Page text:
In just a little over three months Americans are going to be heading out to the polls to vote for the next President of the United States. As a result both Presidential hopefuls are going to be pouring millions of dollars into every manner of advertising trying to convince the American public that they’re the best person for the job. Lobby groups are also going to be spending obscene amounts of money on advertising telling us who’s not the best person for the job. And, of course, the news media will also being presenting the American public with their version of the truth.
I understand how the game works. I realize that each candidate wants to sit behind the desk in the Oval Office. And I’m sure that both candidates genuinely believe that they’d make a better President than their opponent.
The biggest gripe I have will all of this hoopla are the sound bites.
One of the candidates will say something, and all of a sudden folks focus in on one specific sentence or phrase and everyone has a field day with it. Then the media goes berserk replaying the same sound bite over and over again.
The problem with sound bites is that the American public seldom takes the time to get the whole story and discover for themselves the context in which something was said. This creates the potential that the idea behind the sentence or phrase can – and often times does – becomes distorted. Subsequently, most folks really don’t know where their candidate stands on any one issue – although most folks believe they do. But their belief is based on incomplete data, which seems to me an unwise manner in which to cast a vote for someone – especially when it comes to the office of President.
Sound bites don’t only occur in politics though. I’m sure most folks can think of numerous times they’ve heard about something someone they know has said. In some instances this can create extreme misunderstandings between folks. But by the time it’s discovered they didn’t get the whole story some possible damage may have already been done.
I have a problem with "sound bites" when it comes to this blog.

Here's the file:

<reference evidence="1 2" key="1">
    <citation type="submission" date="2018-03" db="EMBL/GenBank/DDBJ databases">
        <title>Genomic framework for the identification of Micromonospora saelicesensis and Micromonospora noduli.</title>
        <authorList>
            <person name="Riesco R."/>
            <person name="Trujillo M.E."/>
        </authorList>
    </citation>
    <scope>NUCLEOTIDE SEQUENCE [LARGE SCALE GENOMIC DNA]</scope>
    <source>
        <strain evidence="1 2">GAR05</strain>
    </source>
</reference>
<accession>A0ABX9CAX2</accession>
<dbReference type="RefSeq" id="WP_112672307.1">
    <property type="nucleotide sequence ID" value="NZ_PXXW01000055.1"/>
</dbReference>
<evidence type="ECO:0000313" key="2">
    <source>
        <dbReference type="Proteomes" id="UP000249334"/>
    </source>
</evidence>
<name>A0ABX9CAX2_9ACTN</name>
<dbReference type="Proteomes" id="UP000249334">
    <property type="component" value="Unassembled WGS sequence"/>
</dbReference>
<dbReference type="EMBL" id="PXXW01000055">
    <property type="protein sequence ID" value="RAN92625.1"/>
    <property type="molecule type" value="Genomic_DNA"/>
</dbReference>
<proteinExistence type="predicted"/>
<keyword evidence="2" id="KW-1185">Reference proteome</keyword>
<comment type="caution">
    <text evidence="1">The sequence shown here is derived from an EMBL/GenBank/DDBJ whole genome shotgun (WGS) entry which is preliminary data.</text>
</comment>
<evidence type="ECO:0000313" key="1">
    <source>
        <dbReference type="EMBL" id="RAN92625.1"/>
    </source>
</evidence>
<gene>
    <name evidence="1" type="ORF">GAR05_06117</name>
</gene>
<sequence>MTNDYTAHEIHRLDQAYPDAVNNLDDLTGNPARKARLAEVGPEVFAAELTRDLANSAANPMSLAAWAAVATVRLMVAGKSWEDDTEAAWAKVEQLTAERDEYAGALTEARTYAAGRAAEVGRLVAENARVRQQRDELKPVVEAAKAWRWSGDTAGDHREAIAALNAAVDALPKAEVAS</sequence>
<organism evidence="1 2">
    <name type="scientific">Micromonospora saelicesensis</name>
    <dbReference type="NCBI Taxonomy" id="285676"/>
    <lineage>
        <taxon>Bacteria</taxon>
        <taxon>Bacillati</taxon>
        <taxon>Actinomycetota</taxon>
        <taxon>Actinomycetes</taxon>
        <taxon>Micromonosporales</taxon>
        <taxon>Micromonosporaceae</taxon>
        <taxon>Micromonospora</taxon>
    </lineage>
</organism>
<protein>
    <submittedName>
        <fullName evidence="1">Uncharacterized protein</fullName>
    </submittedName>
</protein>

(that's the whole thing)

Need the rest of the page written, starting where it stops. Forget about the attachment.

I receive my fair share of email from folks who read one of my posts, zero in on one or two sentences and then send me an angry message. While I can appreciate their point of view, even if it disagrees with something I’ve written, I find it somewhat disconcerting that they will build an entire thesis on just a couple of sentences, rather than the entire of the post.
I generally send them a simply reply thanking them for their email. However, they seem to take that as an invitation to continue belaboring the point. And some have gone so far as to send multiple emails to "drive their point" home. But, because I don’t have the time, nor the desire, to engage in fruitless dialogue I just file the emails into their appropriate category without any further response on my part.
We seem to be a sound bite oriented society. I’m not certain why, but perhaps it has to do with the whole idea of multitasking. We don’t take the time to find things out for ourselves. We’re too busy trying to do seventy-five things all at once.
All of this makes me wonder if this is one of the reasons we continue to cling to our misconceptions regarding homelessness. We’re so busy multitasking that we won’t make the time to determine if what we believe about homelessness is based on fact or if it’s based on presumptions and things that others are saying about it.
The majority of folks still believe that all homeless persons have some form of addiction disorder; or are too lazy to go out and get a job; or are homeless as a result of their own actions; or even that they enjoy being homeless.
Admittedly, there are those homeless who do indeed fit the stereotypes. I’ve never denied that fact. Nor have I ever pretended that every homeless person is a saint. Or even that every homeless person wants to become a productive, housed member of the community. But these folks represent a minority of the homeless.
The homeless population is just as diverse as the overall general population. And for good reason, too. Once upon a time they were "housed" members of the community. For whatever reasons, however, they now find themselves homeless. And it is patently unfair to stigmatize all of the homeless simply because a minority of the homeless are "bad apples."
That’s akin to taking a sound bite and believing that you know the whole story; the whole context in which something was said. And sadly, it is believing in something which may not be the "whole truth and nothing but the truth."
We’ve become so contaminated by the sound bite mentality, that it won’t surprise me in the least if someone winds takes just one or two sentences of this post – instead of taking it as a whole – and tries building an entire argument out of that.
What’s sad about that thought is that they will have missed the point.